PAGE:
$\renewcommand{\Re}{\operatorname{Re}}$ $\renewcommand{\Im}{\operatorname{Im}}$ $\newcommand{\erf}{\operatorname{erf}}$ $\newcommand{\dag}{\dagger}$ $\newcommand{\const}{\mathrm{const}}$

**Example 1.**
Consider a string as a curve $y=u(x,t)$ with a tension $T$ and with a linear density $\rho$. We assume that $|u_x|\ll 1$.

Observe that at point $x$ the part of the string to the left from $x$ pulls it up with a force $-F(x):=-Tu_x$. Indeed, the force $T$ is directed along the curve and the slope of angle $\theta$ between the tangent to the curve and horizontal line is $u_x$; so $\sin(\theta)=u_x/\sqrt{1+u_x^2}$ which under our assumption we can replace by $u_x$. On the other hand at point $x$ the part of the string to the right from $x$ pulls it up with a force $F(x):=-Tu_x$. Therefore the total $y$-component of force applied to the segment of the string between $J=[x_1,x_2]$ equals \begin{equation*} F(x_2)-F(x_1)=\int_{J} \partial F(x)\, dx= \int_{J} Tu_{xx}\, dx. \end{equation*} According to Newton law it must be equal to $\int_{J} \rho u_{tt}\, dx$ where $\rho dx$ is the mass and $u_{tt}$ is the acceleration of the infinitesimal segment $[x,x+dx]$: \begin{equation*} \int_{J} \rho u_{tt}\, dx=\int_{J} Tu_{xx}\, dx. \end{equation*} Since this equality holds for any segment $J$, the integrands coincide: \begin{equation} \rho u_{tt}= Tu_{xx} \label{eq-1.4.1} \end{equation}

**Example 2.**
Consider a membrane as a surface $z=u(x,y,t)$ with a tension $T$ and with a surface density $\rho$. We assume that $|u_x|,|u_{yy}|\ll 1$.

Consider a domain $D$ on the plane, its boundary $L$ and a small segment of the length $ds$ of this boundary. Then the outer domain pulls this segment up with the force $-T\mathbf{n}\cdot \nabla u \,ds$ where $\mathbf{n}$ is the inner unit normal to this segment. Indeed, the total force is $Tds$ but it pulls along the surface and the slope of the surface in the direction of $\mathbf{n}$ is $\approx \mathbf{n}\cdot \nabla u$.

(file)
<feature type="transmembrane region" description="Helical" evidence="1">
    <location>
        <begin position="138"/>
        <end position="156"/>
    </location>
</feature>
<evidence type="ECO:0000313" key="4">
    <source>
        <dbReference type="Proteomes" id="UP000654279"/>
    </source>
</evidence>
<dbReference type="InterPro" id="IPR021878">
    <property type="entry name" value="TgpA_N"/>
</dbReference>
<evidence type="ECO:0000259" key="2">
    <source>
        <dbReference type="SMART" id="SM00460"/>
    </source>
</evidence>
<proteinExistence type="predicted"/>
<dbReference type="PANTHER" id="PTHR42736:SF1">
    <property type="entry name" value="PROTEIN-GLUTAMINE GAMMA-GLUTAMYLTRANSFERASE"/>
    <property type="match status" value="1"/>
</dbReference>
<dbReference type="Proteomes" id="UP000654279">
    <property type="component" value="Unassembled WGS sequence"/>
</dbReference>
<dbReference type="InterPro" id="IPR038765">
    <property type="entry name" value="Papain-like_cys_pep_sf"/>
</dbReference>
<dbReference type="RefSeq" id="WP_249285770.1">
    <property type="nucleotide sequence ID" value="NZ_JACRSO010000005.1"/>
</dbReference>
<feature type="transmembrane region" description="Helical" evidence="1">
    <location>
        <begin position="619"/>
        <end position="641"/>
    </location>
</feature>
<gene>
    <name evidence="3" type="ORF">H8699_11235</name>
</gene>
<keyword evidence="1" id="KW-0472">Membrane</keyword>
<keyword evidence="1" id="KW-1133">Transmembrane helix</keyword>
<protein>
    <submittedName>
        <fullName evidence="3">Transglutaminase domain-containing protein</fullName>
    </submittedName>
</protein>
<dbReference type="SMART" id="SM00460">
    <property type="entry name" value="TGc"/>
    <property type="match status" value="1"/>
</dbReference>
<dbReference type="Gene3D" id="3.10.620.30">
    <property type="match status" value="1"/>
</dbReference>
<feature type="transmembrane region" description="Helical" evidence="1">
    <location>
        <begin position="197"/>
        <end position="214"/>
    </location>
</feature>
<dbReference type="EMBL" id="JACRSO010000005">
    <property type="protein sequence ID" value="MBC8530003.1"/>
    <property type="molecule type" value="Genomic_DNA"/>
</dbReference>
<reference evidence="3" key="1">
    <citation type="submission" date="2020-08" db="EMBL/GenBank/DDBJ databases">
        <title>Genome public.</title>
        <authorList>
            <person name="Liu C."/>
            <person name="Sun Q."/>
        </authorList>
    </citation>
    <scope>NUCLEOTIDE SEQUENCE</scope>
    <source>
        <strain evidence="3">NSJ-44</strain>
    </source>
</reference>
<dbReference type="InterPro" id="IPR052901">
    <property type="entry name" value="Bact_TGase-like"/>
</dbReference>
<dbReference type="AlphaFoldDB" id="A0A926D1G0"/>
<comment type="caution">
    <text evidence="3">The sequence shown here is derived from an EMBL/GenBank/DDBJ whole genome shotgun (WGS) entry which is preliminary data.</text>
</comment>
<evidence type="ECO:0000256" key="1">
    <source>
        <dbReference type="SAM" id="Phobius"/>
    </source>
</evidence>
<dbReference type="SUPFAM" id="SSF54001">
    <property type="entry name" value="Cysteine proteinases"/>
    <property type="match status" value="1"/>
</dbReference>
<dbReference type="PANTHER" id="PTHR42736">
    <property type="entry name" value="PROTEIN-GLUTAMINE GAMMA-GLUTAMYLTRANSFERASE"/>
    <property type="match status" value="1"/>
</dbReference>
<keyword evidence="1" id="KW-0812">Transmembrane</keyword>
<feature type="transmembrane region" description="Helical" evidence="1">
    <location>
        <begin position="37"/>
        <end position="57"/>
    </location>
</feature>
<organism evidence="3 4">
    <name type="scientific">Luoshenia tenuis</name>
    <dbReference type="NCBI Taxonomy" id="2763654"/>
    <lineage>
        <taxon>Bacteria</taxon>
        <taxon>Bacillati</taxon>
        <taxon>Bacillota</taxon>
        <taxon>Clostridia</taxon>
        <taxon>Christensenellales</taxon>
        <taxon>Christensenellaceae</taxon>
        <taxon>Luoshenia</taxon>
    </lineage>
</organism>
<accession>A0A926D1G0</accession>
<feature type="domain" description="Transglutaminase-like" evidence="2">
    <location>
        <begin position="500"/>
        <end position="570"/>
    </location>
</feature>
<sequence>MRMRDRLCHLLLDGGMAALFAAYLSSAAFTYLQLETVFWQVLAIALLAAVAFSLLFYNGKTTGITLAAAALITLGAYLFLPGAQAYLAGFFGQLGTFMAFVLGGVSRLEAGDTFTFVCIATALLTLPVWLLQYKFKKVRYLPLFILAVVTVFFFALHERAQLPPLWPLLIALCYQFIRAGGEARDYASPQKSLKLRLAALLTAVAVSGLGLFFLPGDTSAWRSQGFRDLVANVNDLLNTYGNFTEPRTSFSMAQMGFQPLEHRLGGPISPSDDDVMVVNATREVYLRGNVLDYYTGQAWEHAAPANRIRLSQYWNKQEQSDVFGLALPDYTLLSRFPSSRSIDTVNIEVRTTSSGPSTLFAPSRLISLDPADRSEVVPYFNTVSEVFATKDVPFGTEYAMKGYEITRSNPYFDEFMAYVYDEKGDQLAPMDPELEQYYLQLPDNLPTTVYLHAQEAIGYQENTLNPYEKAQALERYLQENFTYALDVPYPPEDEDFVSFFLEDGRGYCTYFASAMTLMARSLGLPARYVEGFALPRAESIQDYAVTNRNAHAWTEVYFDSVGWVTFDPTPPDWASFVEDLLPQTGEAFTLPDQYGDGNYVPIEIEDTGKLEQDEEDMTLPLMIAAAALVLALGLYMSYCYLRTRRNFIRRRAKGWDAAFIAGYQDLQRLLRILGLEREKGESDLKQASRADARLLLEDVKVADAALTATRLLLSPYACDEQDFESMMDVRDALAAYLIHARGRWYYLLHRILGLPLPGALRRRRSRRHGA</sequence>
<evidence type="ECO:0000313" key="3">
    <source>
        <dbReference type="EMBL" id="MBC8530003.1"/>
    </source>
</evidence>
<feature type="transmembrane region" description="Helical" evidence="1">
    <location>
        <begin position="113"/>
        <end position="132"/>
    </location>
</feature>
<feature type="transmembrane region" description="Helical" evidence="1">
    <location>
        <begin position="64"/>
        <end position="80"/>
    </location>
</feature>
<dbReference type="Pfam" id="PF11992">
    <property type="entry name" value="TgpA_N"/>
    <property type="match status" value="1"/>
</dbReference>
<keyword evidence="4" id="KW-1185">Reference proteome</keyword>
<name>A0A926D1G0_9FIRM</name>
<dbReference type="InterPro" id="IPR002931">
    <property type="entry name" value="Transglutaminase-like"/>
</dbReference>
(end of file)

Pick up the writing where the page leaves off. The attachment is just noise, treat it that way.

Therefore the total $z$-component of force applied to $D$ between $x=x_1$ and equals due to (A1.1.1) \begin{equation*} -\int_{L} T \mathbf{n}\cdot \nabla u\, ds= \iint \nabla \cdot (T\nabla u) \, dxdy \end{equation*} According to Newton law it must be equal to $\iint_D \rho u_{tt}\, dxdy$ where $\rho dxdy$ is the mass and $u_{tt}$ is the acceleration of the element of the area: \begin{equation*} \iint_D \rho u_{tt}\, dxdy=\iint_{[x_1,x_2]} T\Delta u\, dx \end{equation*} as $\nabla \cdot (T\nabla u)=T \Delta u$. Since this equality holds for any segment, the integrands coincide: \begin{equation} \rho u_{tt}= T\Delta u. \label{eq-1.4.2} \end{equation}

**Example 3.**
Consider a gas and let $\mathbf{v}$ be its velocity and $\rho$ its density. Then \begin{align}
&\rho \mathbf{v}_t + \rho (\mathbf{v}\cdot \nabla ) \mathbf{v} = -\nabla p,
\label{eq-1.4.3}\\
&\rho_t + \nabla \cdot (\rho\mathbf{v})=0
\label{eq-1.4.4}
\end{align}
where $p$ is the pressure. Indeed, in (\ref{eq-1.4.3}) the left-hand expression is $\rho \frac{d\ }{dt} \mathbf{v})$ (the mass per unit of the volume multiplied by acceleration) and the right hand expression is the force of the pressure; no other forces are considered. Further (\ref{eq-1.4.4}) is *continuity equation* which means the mass conservation since the flow of the mass through the surface element $dS$ in the direction of the normal $\mathbf{n}$ for time $dt$ equals $\rho \mathbf{n}\cdot \mathbf{v}$.